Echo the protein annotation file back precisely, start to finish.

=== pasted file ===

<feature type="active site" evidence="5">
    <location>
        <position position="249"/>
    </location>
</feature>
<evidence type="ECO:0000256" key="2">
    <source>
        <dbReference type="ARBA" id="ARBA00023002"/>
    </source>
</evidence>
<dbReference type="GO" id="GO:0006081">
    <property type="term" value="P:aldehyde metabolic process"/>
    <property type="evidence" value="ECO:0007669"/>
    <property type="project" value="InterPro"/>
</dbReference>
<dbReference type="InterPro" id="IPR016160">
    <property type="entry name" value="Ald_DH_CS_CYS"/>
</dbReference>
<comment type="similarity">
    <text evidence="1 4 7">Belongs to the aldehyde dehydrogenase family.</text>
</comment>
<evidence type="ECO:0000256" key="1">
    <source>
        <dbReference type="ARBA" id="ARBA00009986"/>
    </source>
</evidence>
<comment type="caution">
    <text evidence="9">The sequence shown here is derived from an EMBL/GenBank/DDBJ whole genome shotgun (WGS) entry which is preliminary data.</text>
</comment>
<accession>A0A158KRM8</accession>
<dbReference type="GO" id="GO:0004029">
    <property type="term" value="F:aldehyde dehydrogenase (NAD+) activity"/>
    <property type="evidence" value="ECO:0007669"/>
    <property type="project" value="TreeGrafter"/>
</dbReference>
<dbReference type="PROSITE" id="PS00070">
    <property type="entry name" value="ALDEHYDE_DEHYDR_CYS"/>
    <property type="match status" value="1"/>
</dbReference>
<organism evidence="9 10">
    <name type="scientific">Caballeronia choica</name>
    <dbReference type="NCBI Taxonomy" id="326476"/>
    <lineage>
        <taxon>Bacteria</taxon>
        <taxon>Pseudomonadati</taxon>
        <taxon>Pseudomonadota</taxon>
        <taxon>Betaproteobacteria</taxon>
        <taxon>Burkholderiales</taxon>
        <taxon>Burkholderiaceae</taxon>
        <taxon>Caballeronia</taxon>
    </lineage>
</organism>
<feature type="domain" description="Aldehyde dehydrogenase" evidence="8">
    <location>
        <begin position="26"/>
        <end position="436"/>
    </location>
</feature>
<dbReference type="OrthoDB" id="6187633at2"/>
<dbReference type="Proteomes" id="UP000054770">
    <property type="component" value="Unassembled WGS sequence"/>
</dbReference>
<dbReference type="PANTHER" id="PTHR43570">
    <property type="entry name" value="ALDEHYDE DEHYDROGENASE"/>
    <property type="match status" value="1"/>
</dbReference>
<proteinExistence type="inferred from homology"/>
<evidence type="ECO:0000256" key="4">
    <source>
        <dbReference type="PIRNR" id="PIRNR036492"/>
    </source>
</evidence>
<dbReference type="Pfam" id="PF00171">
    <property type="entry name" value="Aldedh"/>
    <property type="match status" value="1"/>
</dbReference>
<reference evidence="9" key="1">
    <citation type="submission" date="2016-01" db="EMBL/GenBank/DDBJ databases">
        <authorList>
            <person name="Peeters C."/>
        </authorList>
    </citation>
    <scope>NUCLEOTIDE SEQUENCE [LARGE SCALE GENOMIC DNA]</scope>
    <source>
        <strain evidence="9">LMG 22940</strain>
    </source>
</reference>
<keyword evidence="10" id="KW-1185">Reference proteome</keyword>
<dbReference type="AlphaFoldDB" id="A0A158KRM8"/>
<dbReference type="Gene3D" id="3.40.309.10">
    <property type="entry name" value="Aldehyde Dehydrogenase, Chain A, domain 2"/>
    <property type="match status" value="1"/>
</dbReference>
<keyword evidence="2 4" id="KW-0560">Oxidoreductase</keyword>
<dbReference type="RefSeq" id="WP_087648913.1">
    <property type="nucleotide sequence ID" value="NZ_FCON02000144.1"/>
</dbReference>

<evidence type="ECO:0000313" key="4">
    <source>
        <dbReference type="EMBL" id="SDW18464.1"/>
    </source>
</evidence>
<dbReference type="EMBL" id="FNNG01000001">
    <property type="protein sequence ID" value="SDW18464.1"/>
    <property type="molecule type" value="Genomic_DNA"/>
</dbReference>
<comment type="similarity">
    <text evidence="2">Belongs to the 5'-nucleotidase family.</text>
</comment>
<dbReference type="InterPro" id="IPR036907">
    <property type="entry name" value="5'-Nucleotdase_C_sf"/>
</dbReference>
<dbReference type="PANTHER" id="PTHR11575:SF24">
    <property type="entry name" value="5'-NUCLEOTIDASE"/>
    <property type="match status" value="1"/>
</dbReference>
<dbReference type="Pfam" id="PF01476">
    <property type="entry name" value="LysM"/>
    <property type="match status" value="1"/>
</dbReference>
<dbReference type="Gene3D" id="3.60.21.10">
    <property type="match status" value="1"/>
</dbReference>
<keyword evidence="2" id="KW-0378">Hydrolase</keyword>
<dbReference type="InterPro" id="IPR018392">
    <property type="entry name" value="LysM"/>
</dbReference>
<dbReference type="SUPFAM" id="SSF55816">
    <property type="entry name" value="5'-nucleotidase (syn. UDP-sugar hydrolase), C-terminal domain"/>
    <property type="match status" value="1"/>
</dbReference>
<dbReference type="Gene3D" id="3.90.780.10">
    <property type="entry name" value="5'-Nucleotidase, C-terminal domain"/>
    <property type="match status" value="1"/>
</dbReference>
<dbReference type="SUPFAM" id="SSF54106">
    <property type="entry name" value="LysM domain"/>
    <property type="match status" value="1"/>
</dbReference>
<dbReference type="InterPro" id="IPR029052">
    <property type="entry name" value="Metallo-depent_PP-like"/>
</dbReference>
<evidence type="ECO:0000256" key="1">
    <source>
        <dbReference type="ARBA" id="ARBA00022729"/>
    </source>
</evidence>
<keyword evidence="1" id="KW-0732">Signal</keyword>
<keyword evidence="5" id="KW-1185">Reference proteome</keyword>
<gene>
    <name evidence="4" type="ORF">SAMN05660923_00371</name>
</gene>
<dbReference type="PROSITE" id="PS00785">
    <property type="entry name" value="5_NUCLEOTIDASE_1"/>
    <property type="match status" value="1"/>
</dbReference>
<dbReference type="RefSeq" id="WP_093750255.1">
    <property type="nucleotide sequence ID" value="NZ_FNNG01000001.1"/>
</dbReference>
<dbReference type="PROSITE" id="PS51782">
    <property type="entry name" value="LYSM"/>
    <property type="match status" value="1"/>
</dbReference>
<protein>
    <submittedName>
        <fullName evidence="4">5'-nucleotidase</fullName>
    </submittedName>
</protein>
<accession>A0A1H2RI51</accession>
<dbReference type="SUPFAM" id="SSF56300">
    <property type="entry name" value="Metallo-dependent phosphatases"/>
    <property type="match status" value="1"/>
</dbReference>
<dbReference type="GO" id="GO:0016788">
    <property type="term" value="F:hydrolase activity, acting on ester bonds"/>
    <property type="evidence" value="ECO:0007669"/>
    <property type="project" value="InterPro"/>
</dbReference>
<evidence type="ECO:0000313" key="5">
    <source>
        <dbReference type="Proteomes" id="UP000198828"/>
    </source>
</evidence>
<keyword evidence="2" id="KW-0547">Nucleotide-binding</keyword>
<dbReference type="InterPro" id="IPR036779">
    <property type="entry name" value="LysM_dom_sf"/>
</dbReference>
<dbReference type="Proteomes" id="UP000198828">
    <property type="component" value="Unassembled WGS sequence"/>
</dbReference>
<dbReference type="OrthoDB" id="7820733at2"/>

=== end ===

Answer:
<feature type="active site" evidence="5">
    <location>
        <position position="249"/>
    </location>
</feature>
<evidence type="ECO:0000256" key="2">
    <source>
        <dbReference type="ARBA" id="ARBA00023002"/>
    </source>
</evidence>
<dbReference type="GO" id="GO:0006081">
    <property type="term" value="P:aldehyde metabolic process"/>
    <property type="evidence" value="ECO:0007669"/>
    <property type="project" value="InterPro"/>
</dbReference>
<dbReference type="InterPro" id="IPR016160">
    <property type="entry name" value="Ald_DH_CS_CYS"/>
</dbReference>
<comment type="similarity">
    <text evidence="1 4 7">Belongs to the aldehyde dehydrogenase family.</text>
</comment>
<evidence type="ECO:0000256" key="1">
    <source>
        <dbReference type="ARBA" id="ARBA00009986"/>
    </source>
</evidence>
<comment type="caution">
    <text evidence="9">The sequence shown here is derived from an EMBL/GenBank/DDBJ whole genome shotgun (WGS) entry which is preliminary data.</text>
</comment>
<accession>A0A158KRM8</accession>
<dbReference type="GO" id="GO:0004029">
    <property type="term" value="F:aldehyde dehydrogenase (NAD+) activity"/>
    <property type="evidence" value="ECO:0007669"/>
    <property type="project" value="TreeGrafter"/>
</dbReference>
<dbReference type="PROSITE" id="PS00070">
    <property type="entry name" value="ALDEHYDE_DEHYDR_CYS"/>
    <property type="match status" value="1"/>
</dbReference>
<organism evidence="9 10">
    <name type="scientific">Caballeronia choica</name>
    <dbReference type="NCBI Taxonomy" id="326476"/>
    <lineage>
        <taxon>Bacteria</taxon>
        <taxon>Pseudomonadati</taxon>
        <taxon>Pseudomonadota</taxon>
        <taxon>Betaproteobacteria</taxon>
        <taxon>Burkholderiales</taxon>
        <taxon>Burkholderiaceae</taxon>
        <taxon>Caballeronia</taxon>
    </lineage>
</organism>
<feature type="domain" description="Aldehyde dehydrogenase" evidence="8">
    <location>
        <begin position="26"/>
        <end position="436"/>
    </location>
</feature>
<dbReference type="OrthoDB" id="6187633at2"/>
<dbReference type="Proteomes" id="UP000054770">
    <property type="component" value="Unassembled WGS sequence"/>
</dbReference>
<dbReference type="PANTHER" id="PTHR43570">
    <property type="entry name" value="ALDEHYDE DEHYDROGENASE"/>
    <property type="match status" value="1"/>
</dbReference>
<proteinExistence type="inferred from homology"/>
<evidence type="ECO:0000256" key="4">
    <source>
        <dbReference type="PIRNR" id="PIRNR036492"/>
    </source>
</evidence>
<dbReference type="Pfam" id="PF00171">
    <property type="entry name" value="Aldedh"/>
    <property type="match status" value="1"/>
</dbReference>
<reference evidence="9" key="1">
    <citation type="submission" date="2016-01" db="EMBL/GenBank/DDBJ databases">
        <authorList>
            <person name="Peeters C."/>
        </authorList>
    </citation>
    <scope>NUCLEOTIDE SEQUENCE [LARGE SCALE GENOMIC DNA]</scope>
    <source>
        <strain evidence="9">LMG 22940</strain>
    </source>
</reference>
<keyword evidence="10" id="KW-1185">Reference proteome</keyword>
<dbReference type="AlphaFoldDB" id="A0A158KRM8"/>
<dbReference type="Gene3D" id="3.40.309.10">
    <property type="entry name" value="Aldehyde Dehydrogenase, Chain A, domain 2"/>
    <property type="match status" value="1"/>
</dbReference>
<keyword evidence="2 4" id="KW-0560">Oxidoreductase</keyword>
<dbReference type="RefSeq" id="WP_087648913.1">
    <property type="nucleotide sequence ID" value="NZ_FCON02000144.1"/>
</dbReference>

<evidence type="ECO:0000313" key="4">
    <source>
        <dbReference type="EMBL" id="SDW18464.1"/>
    </source>
</evidence>
<dbReference type="EMBL" id="FNNG01000001">
    <property type="protein sequence ID" value="SDW18464.1"/>
    <property type="molecule type" value="Genomic_DNA"/>
</dbReference>
<comment type="similarity">
    <text evidence="2">Belongs to the 5'-nucleotidase family.</text>
</comment>
<dbReference type="InterPro" id="IPR036907">
    <property type="entry name" value="5'-Nucleotdase_C_sf"/>
</dbReference>
<dbReference type="PANTHER" id="PTHR11575:SF24">
    <property type="entry name" value="5'-NUCLEOTIDASE"/>
    <property type="match status" value="1"/>
</dbReference>
<dbReference type="Pfam" id="PF01476">
    <property type="entry name" value="LysM"/>
    <property type="match status" value="1"/>
</dbReference>
<dbReference type="Gene3D" id="3.60.21.10">
    <property type="match status" value="1"/>
</dbReference>
<keyword evidence="2" id="KW-0378">Hydrolase</keyword>
<dbReference type="InterPro" id="IPR018392">
    <property type="entry name" value="LysM"/>
</dbReference>
<dbReference type="SUPFAM" id="SSF55816">
    <property type="entry name" value="5'-nucleotidase (syn. UDP-sugar hydrolase), C-terminal domain"/>
    <property type="match status" value="1"/>
</dbReference>
<dbReference type="Gene3D" id="3.90.780.10">
    <property type="entry name" value="5'-Nucleotidase, C-terminal domain"/>
    <property type="match status" value="1"/>
</dbReference>
<dbReference type="SUPFAM" id="SSF54106">
    <property type="entry name" value="LysM domain"/>
    <property type="match status" value="1"/>
</dbReference>
<dbReference type="InterPro" id="IPR029052">
    <property type="entry name" value="Metallo-depent_PP-like"/>
</dbReference>
<evidence type="ECO:0000256" key="1">
    <source>
        <dbReference type="ARBA" id="ARBA00022729"/>
    </source>
</evidence>
<keyword evidence="1" id="KW-0732">Signal</keyword>
<keyword evidence="5" id="KW-1185">Reference proteome</keyword>
<gene>
    <name evidence="4" type="ORF">SAMN05660923_00371</name>
</gene>
<dbReference type="PROSITE" id="PS00785">
    <property type="entry name" value="5_NUCLEOTIDASE_1"/>
    <property type="match status" value="1"/>
</dbReference>
<dbReference type="RefSeq" id="WP_093750255.1">
    <property type="nucleotide sequence ID" value="NZ_FNNG01000001.1"/>
</dbReference>
<dbReference type="PROSITE" id="PS51782">
    <property type="entry name" value="LYSM"/>
    <property type="match status" value="1"/>
</dbReference>
<protein>
    <submittedName>
        <fullName evidence="4">5'-nucleotidase</fullName>
    </submittedName>
</protein>
<accession>A0A1H2RI51</accession>
<dbReference type="SUPFAM" id="SSF56300">
    <property type="entry name" value="Metallo-dependent phosphatases"/>
    <property type="match status" value="1"/>
</dbReference>
<dbReference type="GO" id="GO:0016788">
    <property type="term" value="F:hydrolase activity, acting on ester bonds"/>
    <property type="evidence" value="ECO:0007669"/>
    <property type="project" value="InterPro"/>
</dbReference>
<evidence type="ECO:0000313" key="5">
    <source>
        <dbReference type="Proteomes" id="UP000198828"/>
    </source>
</evidence>
<keyword evidence="2" id="KW-0547">Nucleotide-binding</keyword>
<dbReference type="InterPro" id="IPR036779">
    <property type="entry name" value="LysM_dom_sf"/>
</dbReference>
<dbReference type="Proteomes" id="UP000198828">
    <property type="component" value="Unassembled WGS sequence"/>
</dbReference>
<dbReference type="OrthoDB" id="7820733at2"/>